Since the world chess champions excel in all areas of the game, it goes without saying that you can learn the most not only from their skills in the opening and the middlegame, but also from their superb handling of the endgame. Regardless of whether they were renowned tacticians or excellent positional players - regardless of whether they analyzed their openings in depth or played them more intuitively: it is completely out of the question that any of them could have reached the highest title without perfectly handling the endgame.
In order to enable his readers to learn from the world champions, the author has concentrated on their individual 'specialities' - such as Steinitz's skillful handling of the bishop pair, Lasker's art of defense, Capablanca's use of the king, Alekhine's art of attacking in the 4th game phase, Euwe's skillful use of passed pawns, Botvinnik's iron logic and long-term strategy, Smyslov's meticulous rook endings and - last but not least - Tal's magic, which also often gave his endgames an enchanting touch.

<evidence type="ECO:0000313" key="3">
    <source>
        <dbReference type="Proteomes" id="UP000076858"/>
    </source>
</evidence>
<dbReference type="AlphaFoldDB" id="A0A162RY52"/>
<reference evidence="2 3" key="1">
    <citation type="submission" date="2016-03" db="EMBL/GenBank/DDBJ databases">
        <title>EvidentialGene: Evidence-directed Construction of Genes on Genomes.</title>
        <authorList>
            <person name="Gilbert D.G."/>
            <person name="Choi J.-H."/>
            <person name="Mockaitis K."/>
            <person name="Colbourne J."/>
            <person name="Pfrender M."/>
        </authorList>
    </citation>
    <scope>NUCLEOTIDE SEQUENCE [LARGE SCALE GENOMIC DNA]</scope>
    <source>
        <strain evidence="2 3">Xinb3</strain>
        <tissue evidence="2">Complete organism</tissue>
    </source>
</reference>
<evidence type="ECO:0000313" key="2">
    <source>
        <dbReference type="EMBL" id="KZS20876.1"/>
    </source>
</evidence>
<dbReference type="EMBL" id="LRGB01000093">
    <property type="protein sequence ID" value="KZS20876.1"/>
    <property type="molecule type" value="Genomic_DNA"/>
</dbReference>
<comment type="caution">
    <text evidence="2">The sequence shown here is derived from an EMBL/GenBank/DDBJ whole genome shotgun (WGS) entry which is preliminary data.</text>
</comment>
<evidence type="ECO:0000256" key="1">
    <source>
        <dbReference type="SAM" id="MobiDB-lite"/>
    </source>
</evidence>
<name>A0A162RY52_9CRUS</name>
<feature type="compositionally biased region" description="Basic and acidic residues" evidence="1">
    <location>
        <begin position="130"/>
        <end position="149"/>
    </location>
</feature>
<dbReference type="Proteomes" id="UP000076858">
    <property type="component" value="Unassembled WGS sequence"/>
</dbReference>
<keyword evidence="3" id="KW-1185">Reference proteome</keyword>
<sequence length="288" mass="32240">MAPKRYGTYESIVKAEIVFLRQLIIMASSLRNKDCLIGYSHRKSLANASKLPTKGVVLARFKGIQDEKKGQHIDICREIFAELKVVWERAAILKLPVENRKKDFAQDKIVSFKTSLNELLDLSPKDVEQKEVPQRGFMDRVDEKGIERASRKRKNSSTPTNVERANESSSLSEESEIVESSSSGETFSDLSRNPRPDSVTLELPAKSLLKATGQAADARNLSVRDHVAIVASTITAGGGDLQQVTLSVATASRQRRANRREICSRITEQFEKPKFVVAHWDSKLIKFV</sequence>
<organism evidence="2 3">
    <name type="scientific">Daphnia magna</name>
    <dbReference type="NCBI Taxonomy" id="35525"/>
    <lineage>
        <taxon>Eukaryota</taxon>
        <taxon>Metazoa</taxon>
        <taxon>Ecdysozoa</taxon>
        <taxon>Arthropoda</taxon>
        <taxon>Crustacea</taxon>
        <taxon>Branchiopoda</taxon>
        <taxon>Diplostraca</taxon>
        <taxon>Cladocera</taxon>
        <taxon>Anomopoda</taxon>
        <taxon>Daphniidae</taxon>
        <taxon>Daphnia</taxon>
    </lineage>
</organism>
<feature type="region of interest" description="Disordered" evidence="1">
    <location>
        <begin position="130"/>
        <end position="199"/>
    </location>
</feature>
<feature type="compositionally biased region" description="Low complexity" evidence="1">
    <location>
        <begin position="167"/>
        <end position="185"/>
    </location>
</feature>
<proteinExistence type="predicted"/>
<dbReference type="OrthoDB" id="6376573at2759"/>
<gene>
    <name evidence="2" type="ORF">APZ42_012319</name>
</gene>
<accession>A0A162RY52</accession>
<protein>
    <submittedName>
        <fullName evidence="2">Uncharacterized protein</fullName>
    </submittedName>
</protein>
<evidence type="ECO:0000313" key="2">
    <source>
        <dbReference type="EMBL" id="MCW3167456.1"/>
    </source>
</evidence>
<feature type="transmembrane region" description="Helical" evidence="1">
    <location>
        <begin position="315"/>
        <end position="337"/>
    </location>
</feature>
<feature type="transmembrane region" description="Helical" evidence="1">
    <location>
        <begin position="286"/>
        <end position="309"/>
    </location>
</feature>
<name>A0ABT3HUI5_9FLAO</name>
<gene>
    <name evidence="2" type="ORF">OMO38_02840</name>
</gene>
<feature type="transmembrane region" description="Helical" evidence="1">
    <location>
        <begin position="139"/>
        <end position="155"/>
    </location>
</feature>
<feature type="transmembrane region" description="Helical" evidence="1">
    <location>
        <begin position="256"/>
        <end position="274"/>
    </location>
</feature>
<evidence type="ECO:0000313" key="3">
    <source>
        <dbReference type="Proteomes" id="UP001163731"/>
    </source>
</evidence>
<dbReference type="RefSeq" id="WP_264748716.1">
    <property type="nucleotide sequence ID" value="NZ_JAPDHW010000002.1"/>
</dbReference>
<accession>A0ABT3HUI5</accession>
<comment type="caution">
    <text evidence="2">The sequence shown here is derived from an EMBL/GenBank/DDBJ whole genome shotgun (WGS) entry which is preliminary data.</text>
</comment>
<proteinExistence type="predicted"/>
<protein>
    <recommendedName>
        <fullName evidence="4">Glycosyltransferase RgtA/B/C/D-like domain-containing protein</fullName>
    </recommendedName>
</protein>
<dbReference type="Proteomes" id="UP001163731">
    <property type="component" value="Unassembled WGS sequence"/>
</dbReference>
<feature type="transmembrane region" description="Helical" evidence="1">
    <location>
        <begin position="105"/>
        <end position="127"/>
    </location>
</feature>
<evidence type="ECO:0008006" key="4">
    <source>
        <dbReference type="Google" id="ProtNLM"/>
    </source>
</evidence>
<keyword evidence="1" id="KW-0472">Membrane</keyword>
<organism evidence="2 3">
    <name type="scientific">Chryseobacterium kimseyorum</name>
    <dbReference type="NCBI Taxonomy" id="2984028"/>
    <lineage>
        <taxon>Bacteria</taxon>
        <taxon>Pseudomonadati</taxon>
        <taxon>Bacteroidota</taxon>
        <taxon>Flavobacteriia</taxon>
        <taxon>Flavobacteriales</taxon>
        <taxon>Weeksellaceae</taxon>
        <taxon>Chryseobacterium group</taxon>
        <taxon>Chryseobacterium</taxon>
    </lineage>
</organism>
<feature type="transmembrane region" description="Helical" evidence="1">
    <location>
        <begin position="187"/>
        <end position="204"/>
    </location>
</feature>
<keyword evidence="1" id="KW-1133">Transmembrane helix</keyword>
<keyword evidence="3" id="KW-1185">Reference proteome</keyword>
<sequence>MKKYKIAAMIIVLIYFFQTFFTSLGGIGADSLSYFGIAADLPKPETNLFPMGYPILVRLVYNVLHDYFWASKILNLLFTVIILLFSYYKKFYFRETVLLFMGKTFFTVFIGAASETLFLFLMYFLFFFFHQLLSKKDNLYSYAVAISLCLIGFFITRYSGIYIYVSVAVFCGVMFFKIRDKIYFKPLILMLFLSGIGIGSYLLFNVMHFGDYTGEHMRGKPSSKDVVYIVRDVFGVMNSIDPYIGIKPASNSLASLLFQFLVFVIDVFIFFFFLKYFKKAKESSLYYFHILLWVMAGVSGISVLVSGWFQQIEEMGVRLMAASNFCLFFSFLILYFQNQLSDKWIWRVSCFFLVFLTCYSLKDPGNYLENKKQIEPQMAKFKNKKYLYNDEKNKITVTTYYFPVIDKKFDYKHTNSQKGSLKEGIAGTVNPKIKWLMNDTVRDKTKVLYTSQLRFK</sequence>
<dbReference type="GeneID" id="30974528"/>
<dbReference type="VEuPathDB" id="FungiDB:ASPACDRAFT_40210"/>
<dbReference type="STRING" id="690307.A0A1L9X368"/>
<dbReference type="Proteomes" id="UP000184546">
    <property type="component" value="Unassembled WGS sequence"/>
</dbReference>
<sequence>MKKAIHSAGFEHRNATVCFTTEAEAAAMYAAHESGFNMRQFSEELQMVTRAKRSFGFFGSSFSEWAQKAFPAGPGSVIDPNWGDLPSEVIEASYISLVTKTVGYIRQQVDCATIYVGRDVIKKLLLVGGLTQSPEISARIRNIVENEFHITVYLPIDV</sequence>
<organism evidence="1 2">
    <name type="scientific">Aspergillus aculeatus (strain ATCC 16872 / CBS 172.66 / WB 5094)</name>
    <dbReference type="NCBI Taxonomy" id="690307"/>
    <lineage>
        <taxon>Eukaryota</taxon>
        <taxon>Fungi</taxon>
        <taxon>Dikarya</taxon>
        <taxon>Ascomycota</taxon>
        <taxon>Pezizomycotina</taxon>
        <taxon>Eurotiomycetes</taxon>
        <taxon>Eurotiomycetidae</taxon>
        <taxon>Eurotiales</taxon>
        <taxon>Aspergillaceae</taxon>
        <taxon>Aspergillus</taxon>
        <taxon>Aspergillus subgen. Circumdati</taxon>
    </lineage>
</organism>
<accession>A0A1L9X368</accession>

In addition, all sorts of 'evergreen classics' of the players are offered, some of which appear in a new light thanks to current analyzes. The reader is also given the ideal training opportunity of numerous exercises to put himself in the shoes of the world champions and to look for solutions himself. Since the model of the '4 types of players' (activist, pragmatic, theorist and reflector) is also discussed in the margin, additional information can be obtained about the importance of this topic, especially in the endgame.
And with this in mind, the Romanian GM and endgame expert Mihail Marin invites you in his foreword not just to take a look at the most outstanding endgame achievements of the world champions, but also to enjoy them.
Biografie (Karsten Müller)
Prof. Dr. Karsten Müller, geb. 1972. 1994–2001 Studium der Psychologie in Mannheim u nd San Diego. 2006 Promotion. 2007–2010 Juniorprofessor für Wirtschaftspsychologie an der Universität Mannheim. Seit 2011 Professor für Arbeits- und Organisationspsychologie mit Schwerpunkt Interkulturelle Wirtschaftspsychologie an der Universität Osnabrück.